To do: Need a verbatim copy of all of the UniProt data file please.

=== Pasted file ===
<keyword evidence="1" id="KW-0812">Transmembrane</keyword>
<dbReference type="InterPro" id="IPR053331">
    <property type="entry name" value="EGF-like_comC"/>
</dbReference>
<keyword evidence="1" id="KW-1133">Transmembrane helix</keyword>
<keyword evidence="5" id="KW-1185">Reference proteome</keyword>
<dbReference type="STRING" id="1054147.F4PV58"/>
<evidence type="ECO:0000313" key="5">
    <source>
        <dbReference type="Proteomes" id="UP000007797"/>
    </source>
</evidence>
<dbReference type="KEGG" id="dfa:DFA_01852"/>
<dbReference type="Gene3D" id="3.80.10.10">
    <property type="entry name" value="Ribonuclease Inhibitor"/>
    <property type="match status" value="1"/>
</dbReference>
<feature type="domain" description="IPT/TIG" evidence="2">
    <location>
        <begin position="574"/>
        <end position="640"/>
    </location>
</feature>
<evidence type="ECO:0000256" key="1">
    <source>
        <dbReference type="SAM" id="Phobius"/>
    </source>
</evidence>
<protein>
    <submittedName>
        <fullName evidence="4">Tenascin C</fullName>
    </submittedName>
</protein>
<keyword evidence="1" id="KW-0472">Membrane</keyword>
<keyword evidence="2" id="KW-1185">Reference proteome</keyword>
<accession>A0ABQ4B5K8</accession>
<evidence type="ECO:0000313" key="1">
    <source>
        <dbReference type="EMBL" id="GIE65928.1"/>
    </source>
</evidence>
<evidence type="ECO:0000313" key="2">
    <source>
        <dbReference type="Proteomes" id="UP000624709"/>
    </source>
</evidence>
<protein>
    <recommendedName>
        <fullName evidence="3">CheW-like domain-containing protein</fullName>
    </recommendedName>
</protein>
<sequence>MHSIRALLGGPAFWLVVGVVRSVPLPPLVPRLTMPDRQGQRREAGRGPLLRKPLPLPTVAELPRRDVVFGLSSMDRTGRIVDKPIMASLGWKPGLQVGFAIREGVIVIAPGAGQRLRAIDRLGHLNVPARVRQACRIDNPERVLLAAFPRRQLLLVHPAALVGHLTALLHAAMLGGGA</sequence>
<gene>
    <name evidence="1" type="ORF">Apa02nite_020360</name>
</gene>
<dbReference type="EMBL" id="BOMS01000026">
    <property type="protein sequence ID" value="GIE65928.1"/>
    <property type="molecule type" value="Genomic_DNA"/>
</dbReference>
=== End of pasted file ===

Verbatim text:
<keyword evidence="1" id="KW-0812">Transmembrane</keyword>
<dbReference type="InterPro" id="IPR053331">
    <property type="entry name" value="EGF-like_comC"/>
</dbReference>
<keyword evidence="1" id="KW-1133">Transmembrane helix</keyword>
<keyword evidence="5" id="KW-1185">Reference proteome</keyword>
<dbReference type="STRING" id="1054147.F4PV58"/>
<evidence type="ECO:0000313" key="5">
    <source>
        <dbReference type="Proteomes" id="UP000007797"/>
    </source>
</evidence>
<dbReference type="KEGG" id="dfa:DFA_01852"/>
<dbReference type="Gene3D" id="3.80.10.10">
    <property type="entry name" value="Ribonuclease Inhibitor"/>
    <property type="match status" value="1"/>
</dbReference>
<feature type="domain" description="IPT/TIG" evidence="2">
    <location>
        <begin position="574"/>
        <end position="640"/>
    </location>
</feature>
<evidence type="ECO:0000256" key="1">
    <source>
        <dbReference type="SAM" id="Phobius"/>
    </source>
</evidence>
<protein>
    <submittedName>
        <fullName evidence="4">Tenascin C</fullName>
    </submittedName>
</protein>
<keyword evidence="1" id="KW-0472">Membrane</keyword>
<keyword evidence="2" id="KW-1185">Reference proteome</keyword>
<accession>A0ABQ4B5K8</accession>
<evidence type="ECO:0000313" key="1">
    <source>
        <dbReference type="EMBL" id="GIE65928.1"/>
    </source>
</evidence>
<evidence type="ECO:0000313" key="2">
    <source>
        <dbReference type="Proteomes" id="UP000624709"/>
    </source>
</evidence>
<protein>
    <recommendedName>
        <fullName evidence="3">CheW-like domain-containing protein</fullName>
    </recommendedName>
</protein>
<sequence>MHSIRALLGGPAFWLVVGVVRSVPLPPLVPRLTMPDRQGQRREAGRGPLLRKPLPLPTVAELPRRDVVFGLSSMDRTGRIVDKPIMASLGWKPGLQVGFAIREGVIVIAPGAGQRLRAIDRLGHLNVPARVRQACRIDNPERVLLAAFPRRQLLLVHPAALVGHLTALLHAAMLGGGA</sequence>
<gene>
    <name evidence="1" type="ORF">Apa02nite_020360</name>
</gene>
<dbReference type="EMBL" id="BOMS01000026">
    <property type="protein sequence ID" value="GIE65928.1"/>
    <property type="molecule type" value="Genomic_DNA"/>
</dbReference>